Tangos is a system for building and querying databases summarising the results of numerical galaxy simulations.

Learn more in the following categories:

View the Project on GitHub

Tangos lets you build a database (along the lines of Eagle or MultiDark) for your own cosmological and zoom simulations.

Once tangos is set up, you’ll be able to access your simulations from a web browser:

Tangos and its web server

Acknowledging the code

When using tangos, please acknowledge it by citing the release paper: Pontzen & Tremmel, 2018, ApJS 237, 2. DOI 10.3847/1538-4365/aac832; arXiv:1803.00010. Optionally you can also cite the Zenodo DOI for the specific version of tangos that you are using, which may be found here.

Installation: the very quick version

To install tangos first clone the repository, then use the standard setuptools install command; for the most recent published version use:

pip install tangos

or, for the latest version from the repository use pip install git+https://github.com/pynbody/tangos.git.

This should check for and install the minimum prerequisites, but doesn’t install pynbody. That’s because tangos is written to be agnostic about how the underlying simulation snapshots are read so in principle you could use e.g. yt. For all current tutorials, pynbody is the preferred reading system and so for an easy life you should install it: pip install pynbody, or again for the latest version you can use pip install git+https://github.com/pynbody/pynbody.git.

Installation with tests and ancillary dependencies

If you wish to run the test suite (which is advised) or are planning to develop using tangos, it is preferable to keep the source repository handy, in which case instead of the instructions above use:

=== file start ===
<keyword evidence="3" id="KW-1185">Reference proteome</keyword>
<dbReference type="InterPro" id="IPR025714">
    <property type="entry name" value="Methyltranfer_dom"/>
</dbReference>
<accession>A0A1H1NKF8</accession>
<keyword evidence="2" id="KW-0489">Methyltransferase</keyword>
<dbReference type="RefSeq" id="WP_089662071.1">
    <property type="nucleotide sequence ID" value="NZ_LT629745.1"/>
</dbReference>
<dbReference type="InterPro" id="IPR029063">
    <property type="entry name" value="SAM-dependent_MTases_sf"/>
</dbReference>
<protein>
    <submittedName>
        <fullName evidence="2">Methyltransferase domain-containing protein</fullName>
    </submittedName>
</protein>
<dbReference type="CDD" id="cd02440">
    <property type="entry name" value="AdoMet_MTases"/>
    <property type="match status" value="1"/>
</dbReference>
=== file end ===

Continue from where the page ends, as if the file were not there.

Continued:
git clone https://github.com/pynbody/tangos.git
cd tangos
python setup.py develop

To run the tests, you will also need to install yt, pytest, webtest, pyquery and _pynbody e.g. using pip install yt pyquery pytest webtest pynbody.

Once installed, you should check that tangos is functioning correctly by entering the tests folder and typing pytest. You should see a bunch of text scrolling by, ultimately finishing with the simple message OK. If you get a failure message instead of OK, report it (with as much detail of your setup as possible) in the github issue tracker.

Setting up paths

By default tangos will look for raw simulation data in your home folder and create its database file there as well. If you don’t want it to do this, you can set the environment variables TANGOS_SIMULATION_FOLDER (for the simulation folder) and TANGOS_DB_CONNECTION (for the database file). For example, in bash:

export TANGOS_SIMULATION_FOLDER=/path/to/simulations/folder/
export TANGOS_DB_CONNECTION=/path/to/sqlite.db

or, in cshell:

setenv TANGOS_SIMULATION_FOLDER /path/to/simulations/folder/
setenv TANGOS_DB_CONNECTION /path/to/sqlite.db

The top line in each example points to the parent directory for all of your simulation data directories. If you don’t have any simulations (i.e. you are just using a database object already created) then you should not have to worry about this variable. The second line points to the database object you wish to analyze; by default this will be a sqlite file but you can also specify a sqlalchemy URL; see also the notes on MySQL / MariaDB below.

Remember, you will need to set these environment variables every time you start a new session on your computer prior to booting up the database, either with the webserver or the python interface (see below).

Where next?

Now that you’ve set up the basics, you can either make your first tangos database using some tutorial data or download an existing database to perform data analysis.